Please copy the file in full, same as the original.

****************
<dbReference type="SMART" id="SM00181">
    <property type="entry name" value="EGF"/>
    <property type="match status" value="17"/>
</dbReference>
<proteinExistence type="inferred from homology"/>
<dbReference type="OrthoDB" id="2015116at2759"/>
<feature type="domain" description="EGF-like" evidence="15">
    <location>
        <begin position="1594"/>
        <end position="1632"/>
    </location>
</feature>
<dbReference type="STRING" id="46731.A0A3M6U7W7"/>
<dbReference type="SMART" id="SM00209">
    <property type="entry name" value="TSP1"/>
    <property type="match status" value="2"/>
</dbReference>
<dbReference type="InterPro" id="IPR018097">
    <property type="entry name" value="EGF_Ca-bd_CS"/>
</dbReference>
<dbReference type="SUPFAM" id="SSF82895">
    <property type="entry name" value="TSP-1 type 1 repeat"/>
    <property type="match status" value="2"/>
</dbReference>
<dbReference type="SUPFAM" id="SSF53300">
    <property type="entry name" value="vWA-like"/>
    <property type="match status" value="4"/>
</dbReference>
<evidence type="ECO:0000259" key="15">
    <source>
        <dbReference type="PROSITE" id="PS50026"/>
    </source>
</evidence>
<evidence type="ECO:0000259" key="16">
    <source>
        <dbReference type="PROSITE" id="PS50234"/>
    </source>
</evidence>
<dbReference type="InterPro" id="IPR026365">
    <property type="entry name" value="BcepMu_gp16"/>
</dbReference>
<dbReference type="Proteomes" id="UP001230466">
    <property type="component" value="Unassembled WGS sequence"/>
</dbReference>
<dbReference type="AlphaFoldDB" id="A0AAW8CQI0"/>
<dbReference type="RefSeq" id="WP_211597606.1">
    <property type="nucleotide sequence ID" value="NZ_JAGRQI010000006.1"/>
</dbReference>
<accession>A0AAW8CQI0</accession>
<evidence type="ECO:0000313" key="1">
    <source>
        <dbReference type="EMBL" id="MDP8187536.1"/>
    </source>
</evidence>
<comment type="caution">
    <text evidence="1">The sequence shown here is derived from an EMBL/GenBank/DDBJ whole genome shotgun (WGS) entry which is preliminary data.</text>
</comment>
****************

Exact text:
<dbReference type="SMART" id="SM00181">
    <property type="entry name" value="EGF"/>
    <property type="match status" value="17"/>
</dbReference>
<proteinExistence type="inferred from homology"/>
<dbReference type="OrthoDB" id="2015116at2759"/>
<feature type="domain" description="EGF-like" evidence="15">
    <location>
        <begin position="1594"/>
        <end position="1632"/>
    </location>
</feature>
<dbReference type="STRING" id="46731.A0A3M6U7W7"/>
<dbReference type="SMART" id="SM00209">
    <property type="entry name" value="TSP1"/>
    <property type="match status" value="2"/>
</dbReference>
<dbReference type="InterPro" id="IPR018097">
    <property type="entry name" value="EGF_Ca-bd_CS"/>
</dbReference>
<dbReference type="SUPFAM" id="SSF82895">
    <property type="entry name" value="TSP-1 type 1 repeat"/>
    <property type="match status" value="2"/>
</dbReference>
<dbReference type="SUPFAM" id="SSF53300">
    <property type="entry name" value="vWA-like"/>
    <property type="match status" value="4"/>
</dbReference>
<evidence type="ECO:0000259" key="15">
    <source>
        <dbReference type="PROSITE" id="PS50026"/>
    </source>
</evidence>
<evidence type="ECO:0000259" key="16">
    <source>
        <dbReference type="PROSITE" id="PS50234"/>
    </source>
</evidence>
<dbReference type="InterPro" id="IPR026365">
    <property type="entry name" value="BcepMu_gp16"/>
</dbReference>
<dbReference type="Proteomes" id="UP001230466">
    <property type="component" value="Unassembled WGS sequence"/>
</dbReference>
<dbReference type="AlphaFoldDB" id="A0AAW8CQI0"/>
<dbReference type="RefSeq" id="WP_211597606.1">
    <property type="nucleotide sequence ID" value="NZ_JAGRQI010000006.1"/>
</dbReference>
<accession>A0AAW8CQI0</accession>
<evidence type="ECO:0000313" key="1">
    <source>
        <dbReference type="EMBL" id="MDP8187536.1"/>
    </source>
</evidence>
<comment type="caution">
    <text evidence="1">The sequence shown here is derived from an EMBL/GenBank/DDBJ whole genome shotgun (WGS) entry which is preliminary data.</text>
</comment>